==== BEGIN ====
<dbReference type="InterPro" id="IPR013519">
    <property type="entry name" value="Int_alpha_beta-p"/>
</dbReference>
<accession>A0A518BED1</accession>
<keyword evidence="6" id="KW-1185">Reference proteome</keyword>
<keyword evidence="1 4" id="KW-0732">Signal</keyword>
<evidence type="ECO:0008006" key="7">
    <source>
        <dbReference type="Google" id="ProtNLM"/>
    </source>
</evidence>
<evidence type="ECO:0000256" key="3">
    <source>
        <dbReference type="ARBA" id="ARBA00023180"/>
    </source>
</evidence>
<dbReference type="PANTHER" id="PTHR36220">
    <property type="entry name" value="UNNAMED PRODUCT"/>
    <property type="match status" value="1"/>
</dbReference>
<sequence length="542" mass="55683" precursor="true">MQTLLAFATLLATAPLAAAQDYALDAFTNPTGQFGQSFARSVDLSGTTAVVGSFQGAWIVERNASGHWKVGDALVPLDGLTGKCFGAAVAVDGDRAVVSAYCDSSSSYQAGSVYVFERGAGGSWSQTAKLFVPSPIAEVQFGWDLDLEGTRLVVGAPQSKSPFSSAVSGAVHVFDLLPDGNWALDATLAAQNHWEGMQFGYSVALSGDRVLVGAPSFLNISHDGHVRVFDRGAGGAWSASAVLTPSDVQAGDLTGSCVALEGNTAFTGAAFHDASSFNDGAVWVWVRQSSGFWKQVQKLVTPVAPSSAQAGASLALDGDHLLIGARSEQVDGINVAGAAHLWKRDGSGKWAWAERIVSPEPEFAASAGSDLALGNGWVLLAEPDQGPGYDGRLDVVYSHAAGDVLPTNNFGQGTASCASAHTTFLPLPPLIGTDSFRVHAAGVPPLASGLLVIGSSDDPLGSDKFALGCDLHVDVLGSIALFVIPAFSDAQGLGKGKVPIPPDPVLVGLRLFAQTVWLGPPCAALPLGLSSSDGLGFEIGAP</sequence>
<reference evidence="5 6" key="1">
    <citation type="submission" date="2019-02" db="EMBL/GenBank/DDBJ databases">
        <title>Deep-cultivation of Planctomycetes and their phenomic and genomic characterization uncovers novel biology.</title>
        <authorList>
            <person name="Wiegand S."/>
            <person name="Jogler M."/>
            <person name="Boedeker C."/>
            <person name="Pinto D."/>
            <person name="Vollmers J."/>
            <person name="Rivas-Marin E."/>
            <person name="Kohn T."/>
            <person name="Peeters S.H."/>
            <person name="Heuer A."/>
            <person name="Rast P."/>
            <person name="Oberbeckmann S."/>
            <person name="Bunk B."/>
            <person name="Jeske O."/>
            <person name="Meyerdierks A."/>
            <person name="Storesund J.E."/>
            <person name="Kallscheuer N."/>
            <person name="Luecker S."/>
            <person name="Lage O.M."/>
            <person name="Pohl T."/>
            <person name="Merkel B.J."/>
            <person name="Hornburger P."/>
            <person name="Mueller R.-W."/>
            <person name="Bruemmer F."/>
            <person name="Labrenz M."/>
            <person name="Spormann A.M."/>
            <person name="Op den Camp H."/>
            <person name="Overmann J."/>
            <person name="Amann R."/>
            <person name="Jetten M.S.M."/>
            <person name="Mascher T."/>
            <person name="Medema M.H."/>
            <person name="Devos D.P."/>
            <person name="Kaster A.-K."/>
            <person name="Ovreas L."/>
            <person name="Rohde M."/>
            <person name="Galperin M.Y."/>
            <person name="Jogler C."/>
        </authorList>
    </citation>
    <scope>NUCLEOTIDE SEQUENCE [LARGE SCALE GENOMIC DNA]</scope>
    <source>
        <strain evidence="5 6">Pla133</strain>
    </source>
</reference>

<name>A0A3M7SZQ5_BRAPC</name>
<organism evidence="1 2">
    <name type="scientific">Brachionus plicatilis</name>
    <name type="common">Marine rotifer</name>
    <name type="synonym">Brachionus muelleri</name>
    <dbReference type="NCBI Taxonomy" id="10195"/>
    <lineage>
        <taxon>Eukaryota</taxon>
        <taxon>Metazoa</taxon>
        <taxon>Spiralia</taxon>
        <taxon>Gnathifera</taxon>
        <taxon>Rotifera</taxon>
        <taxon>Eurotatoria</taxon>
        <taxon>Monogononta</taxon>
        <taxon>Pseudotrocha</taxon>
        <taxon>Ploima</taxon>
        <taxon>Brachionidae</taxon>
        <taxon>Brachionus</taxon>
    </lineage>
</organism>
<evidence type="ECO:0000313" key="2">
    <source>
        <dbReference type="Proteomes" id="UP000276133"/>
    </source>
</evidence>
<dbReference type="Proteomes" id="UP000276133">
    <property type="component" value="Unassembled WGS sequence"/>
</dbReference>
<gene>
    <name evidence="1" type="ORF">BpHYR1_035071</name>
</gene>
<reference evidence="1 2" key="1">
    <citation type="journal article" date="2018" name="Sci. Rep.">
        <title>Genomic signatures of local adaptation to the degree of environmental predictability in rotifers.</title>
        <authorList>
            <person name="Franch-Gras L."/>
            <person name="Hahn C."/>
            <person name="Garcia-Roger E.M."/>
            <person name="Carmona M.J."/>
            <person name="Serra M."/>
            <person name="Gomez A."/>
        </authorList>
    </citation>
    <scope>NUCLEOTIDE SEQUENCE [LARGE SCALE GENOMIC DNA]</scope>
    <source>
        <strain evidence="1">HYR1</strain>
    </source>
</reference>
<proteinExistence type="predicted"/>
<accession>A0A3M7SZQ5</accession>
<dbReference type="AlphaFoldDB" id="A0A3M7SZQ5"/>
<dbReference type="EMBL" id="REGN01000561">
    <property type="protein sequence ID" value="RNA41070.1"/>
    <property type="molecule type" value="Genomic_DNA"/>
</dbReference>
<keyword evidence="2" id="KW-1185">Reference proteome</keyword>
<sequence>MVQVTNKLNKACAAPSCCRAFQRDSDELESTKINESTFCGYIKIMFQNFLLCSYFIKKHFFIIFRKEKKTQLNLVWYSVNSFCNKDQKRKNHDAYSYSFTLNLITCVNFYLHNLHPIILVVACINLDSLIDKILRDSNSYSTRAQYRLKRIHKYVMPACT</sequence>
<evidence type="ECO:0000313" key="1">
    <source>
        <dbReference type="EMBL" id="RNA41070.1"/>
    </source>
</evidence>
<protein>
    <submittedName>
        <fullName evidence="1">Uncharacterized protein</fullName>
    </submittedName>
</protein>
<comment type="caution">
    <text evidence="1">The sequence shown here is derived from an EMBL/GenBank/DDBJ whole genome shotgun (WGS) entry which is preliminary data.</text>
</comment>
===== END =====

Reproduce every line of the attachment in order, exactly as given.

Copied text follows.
<dbReference type="InterPro" id="IPR013519">
    <property type="entry name" value="Int_alpha_beta-p"/>
</dbReference>
<accession>A0A518BED1</accession>
<keyword evidence="6" id="KW-1185">Reference proteome</keyword>
<keyword evidence="1 4" id="KW-0732">Signal</keyword>
<evidence type="ECO:0008006" key="7">
    <source>
        <dbReference type="Google" id="ProtNLM"/>
    </source>
</evidence>
<evidence type="ECO:0000256" key="3">
    <source>
        <dbReference type="ARBA" id="ARBA00023180"/>
    </source>
</evidence>
<dbReference type="PANTHER" id="PTHR36220">
    <property type="entry name" value="UNNAMED PRODUCT"/>
    <property type="match status" value="1"/>
</dbReference>
<sequence length="542" mass="55683" precursor="true">MQTLLAFATLLATAPLAAAQDYALDAFTNPTGQFGQSFARSVDLSGTTAVVGSFQGAWIVERNASGHWKVGDALVPLDGLTGKCFGAAVAVDGDRAVVSAYCDSSSSYQAGSVYVFERGAGGSWSQTAKLFVPSPIAEVQFGWDLDLEGTRLVVGAPQSKSPFSSAVSGAVHVFDLLPDGNWALDATLAAQNHWEGMQFGYSVALSGDRVLVGAPSFLNISHDGHVRVFDRGAGGAWSASAVLTPSDVQAGDLTGSCVALEGNTAFTGAAFHDASSFNDGAVWVWVRQSSGFWKQVQKLVTPVAPSSAQAGASLALDGDHLLIGARSEQVDGINVAGAAHLWKRDGSGKWAWAERIVSPEPEFAASAGSDLALGNGWVLLAEPDQGPGYDGRLDVVYSHAAGDVLPTNNFGQGTASCASAHTTFLPLPPLIGTDSFRVHAAGVPPLASGLLVIGSSDDPLGSDKFALGCDLHVDVLGSIALFVIPAFSDAQGLGKGKVPIPPDPVLVGLRLFAQTVWLGPPCAALPLGLSSSDGLGFEIGAP</sequence>
<reference evidence="5 6" key="1">
    <citation type="submission" date="2019-02" db="EMBL/GenBank/DDBJ databases">
        <title>Deep-cultivation of Planctomycetes and their phenomic and genomic characterization uncovers novel biology.</title>
        <authorList>
            <person name="Wiegand S."/>
            <person name="Jogler M."/>
            <person name="Boedeker C."/>
            <person name="Pinto D."/>
            <person name="Vollmers J."/>
            <person name="Rivas-Marin E."/>
            <person name="Kohn T."/>
            <person name="Peeters S.H."/>
            <person name="Heuer A."/>
            <person name="Rast P."/>
            <person name="Oberbeckmann S."/>
            <person name="Bunk B."/>
            <person name="Jeske O."/>
            <person name="Meyerdierks A."/>
            <person name="Storesund J.E."/>
            <person name="Kallscheuer N."/>
            <person name="Luecker S."/>
            <person name="Lage O.M."/>
            <person name="Pohl T."/>
            <person name="Merkel B.J."/>
            <person name="Hornburger P."/>
            <person name="Mueller R.-W."/>
            <person name="Bruemmer F."/>
            <person name="Labrenz M."/>
            <person name="Spormann A.M."/>
            <person name="Op den Camp H."/>
            <person name="Overmann J."/>
            <person name="Amann R."/>
            <person name="Jetten M.S.M."/>
            <person name="Mascher T."/>
            <person name="Medema M.H."/>
            <person name="Devos D.P."/>
            <person name="Kaster A.-K."/>
            <person name="Ovreas L."/>
            <person name="Rohde M."/>
            <person name="Galperin M.Y."/>
            <person name="Jogler C."/>
        </authorList>
    </citation>
    <scope>NUCLEOTIDE SEQUENCE [LARGE SCALE GENOMIC DNA]</scope>
    <source>
        <strain evidence="5 6">Pla133</strain>
    </source>
</reference>

<name>A0A3M7SZQ5_BRAPC</name>
<organism evidence="1 2">
    <name type="scientific">Brachionus plicatilis</name>
    <name type="common">Marine rotifer</name>
    <name type="synonym">Brachionus muelleri</name>
    <dbReference type="NCBI Taxonomy" id="10195"/>
    <lineage>
        <taxon>Eukaryota</taxon>
        <taxon>Metazoa</taxon>
        <taxon>Spiralia</taxon>
        <taxon>Gnathifera</taxon>
        <taxon>Rotifera</taxon>
        <taxon>Eurotatoria</taxon>
        <taxon>Monogononta</taxon>
        <taxon>Pseudotrocha</taxon>
        <taxon>Ploima</taxon>
        <taxon>Brachionidae</taxon>
        <taxon>Brachionus</taxon>
    </lineage>
</organism>
<evidence type="ECO:0000313" key="2">
    <source>
        <dbReference type="Proteomes" id="UP000276133"/>
    </source>
</evidence>
<dbReference type="Proteomes" id="UP000276133">
    <property type="component" value="Unassembled WGS sequence"/>
</dbReference>
<gene>
    <name evidence="1" type="ORF">BpHYR1_035071</name>
</gene>
<reference evidence="1 2" key="1">
    <citation type="journal article" date="2018" name="Sci. Rep.">
        <title>Genomic signatures of local adaptation to the degree of environmental predictability in rotifers.</title>
        <authorList>
            <person name="Franch-Gras L."/>
            <person name="Hahn C."/>
            <person name="Garcia-Roger E.M."/>
            <person name="Carmona M.J."/>
            <person name="Serra M."/>
            <person name="Gomez A."/>
        </authorList>
    </citation>
    <scope>NUCLEOTIDE SEQUENCE [LARGE SCALE GENOMIC DNA]</scope>
    <source>
        <strain evidence="1">HYR1</strain>
    </source>
</reference>
<proteinExistence type="predicted"/>
<accession>A0A3M7SZQ5</accession>
<dbReference type="AlphaFoldDB" id="A0A3M7SZQ5"/>
<dbReference type="EMBL" id="REGN01000561">
    <property type="protein sequence ID" value="RNA41070.1"/>
    <property type="molecule type" value="Genomic_DNA"/>
</dbReference>
<keyword evidence="2" id="KW-1185">Reference proteome</keyword>
<sequence>MVQVTNKLNKACAAPSCCRAFQRDSDELESTKINESTFCGYIKIMFQNFLLCSYFIKKHFFIIFRKEKKTQLNLVWYSVNSFCNKDQKRKNHDAYSYSFTLNLITCVNFYLHNLHPIILVVACINLDSLIDKILRDSNSYSTRAQYRLKRIHKYVMPACT</sequence>
<evidence type="ECO:0000313" key="1">
    <source>
        <dbReference type="EMBL" id="RNA41070.1"/>
    </source>
</evidence>
<protein>
    <submittedName>
        <fullName evidence="1">Uncharacterized protein</fullName>
    </submittedName>
</protein>
<comment type="caution">
    <text evidence="1">The sequence shown here is derived from an EMBL/GenBank/DDBJ whole genome shotgun (WGS) entry which is preliminary data.</text>
</comment>